When I switched back to phpDesigner, the default blue-on-white color scheme seemed a tad boring, so I decided it was time to pimp my IDE! Unfortunately user created themes for phpDesigner are thin on the ground, which left me no option but to make my own.

PHP example:

Sunset theme for phpDesigner - PHP code

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7

Subversion for web development: Part 3

In the first and second parts of this series you learned what version control is, and how to put a place a website under version control using Subversion. In this final article I will talk about configuring a local Apache webserver to integrate smoothly with your development working copy, and how to deploy a version controlled website to a live webserver.

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4

Subversion for web development: Part 1

In this three part series of articles I will explain my approach to using Subversion, the open-source version control software, for web development.

For a long time I steered clear of version control, dismissing it as too complex, or something that was only useful for large development teams. I took Subversion for a test drive, but didn’t really “get it”, and decided version control wasn’t for me.

I changed my tune earlier this year when I was employed to work on a project that was already under version control. I had no choice but to get up to speed with Subversion, and once I got the hang of it I was excited to discover that version control streamlined my entire workflow. I now use Subversion for all of my web projects and consider it an integral part of my development process.

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1

Font Squirrel’s @font-face kit generator

If you want to create your own @font-face kits, you absolutely must check out Font Squirrel’s new @font-face generator tool. All you have to do is upload a TrueType or OpenType format font, and the generator spits out a zip file containing:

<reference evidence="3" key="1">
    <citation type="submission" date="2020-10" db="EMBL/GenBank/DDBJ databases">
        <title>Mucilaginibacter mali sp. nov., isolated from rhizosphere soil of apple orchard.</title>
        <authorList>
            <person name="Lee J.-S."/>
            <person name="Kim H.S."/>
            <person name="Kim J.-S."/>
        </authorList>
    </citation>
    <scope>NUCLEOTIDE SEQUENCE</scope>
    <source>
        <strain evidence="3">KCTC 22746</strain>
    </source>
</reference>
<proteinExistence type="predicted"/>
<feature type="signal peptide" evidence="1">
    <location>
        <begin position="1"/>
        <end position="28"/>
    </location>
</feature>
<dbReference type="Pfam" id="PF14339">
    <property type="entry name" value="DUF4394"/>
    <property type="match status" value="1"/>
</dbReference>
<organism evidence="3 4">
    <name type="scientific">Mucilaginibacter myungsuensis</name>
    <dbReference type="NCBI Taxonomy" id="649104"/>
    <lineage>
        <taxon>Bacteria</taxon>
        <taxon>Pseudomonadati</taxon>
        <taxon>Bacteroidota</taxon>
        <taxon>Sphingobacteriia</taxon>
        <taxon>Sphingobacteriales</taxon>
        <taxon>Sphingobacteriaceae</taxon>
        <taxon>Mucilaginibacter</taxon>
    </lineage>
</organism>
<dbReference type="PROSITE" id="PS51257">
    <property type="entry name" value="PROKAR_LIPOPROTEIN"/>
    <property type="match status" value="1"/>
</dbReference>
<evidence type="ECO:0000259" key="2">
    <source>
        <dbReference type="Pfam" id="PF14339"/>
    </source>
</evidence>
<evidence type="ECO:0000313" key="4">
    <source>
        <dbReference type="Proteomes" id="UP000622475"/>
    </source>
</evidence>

• The original typeface for Safari and Firefox 3.5
  • A WOFF font for Firefox 3.6+
  • An SVG font for Opera, Chrome, and iPhone
  • An EOT font for Internet Explorer
  • A sample HTML page
  • A sample CSS stylesheet

The generator also features options to reduce file size by subsetting the font, cleanup font outlines, and auto-hint glyphs to improve rendering.

Font Squirrel Generator

Sweet!

2

My run-in with the Great Firewall of China

Recently I was developing a website for a client whose primary export market is in China. Needless to say I was a little alarmed when my client’s representatives in China reported that they couldn’t access their new site.

My client has reps in both Shanghai and Beijing, neither of who could see the website, so I knew it wasn’t a localized issue. My immediate suspicion was that the infamous “Great Firewall of China” was to blame. Thankfully I was able to take a few simple steps to diagnose the problem and get the site up and running.

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0

Opera Mini 4 simulator

In a head-to-head battle with the Apple iPhone, Opera recently announced the beta version of their Opera Mini 4 browser. For those not familiar with Opera Mini, it is a very popular free web browser for mobile devices, and works with any modern mobile phone. To help woo consumers Opera are offering a web-based simulator, which replicates exactly the functionality of the mobile browser.

Opera Mini 4 simulator

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7

Choosing a web host

Web designers love to talk about our craft, but one topic we seldom touch on is web hosting. Perhaps that’s because hosting belongs to the realm of networking and hardware, whereas web design is a discipline primarily concerned with software and scripting. Be that as it may, web hosting can have a big impact on the success of a design: a site’s markup, CSS and images might be optimized for lightning fast loading speeds, but it will make little difference if the web server is lagging.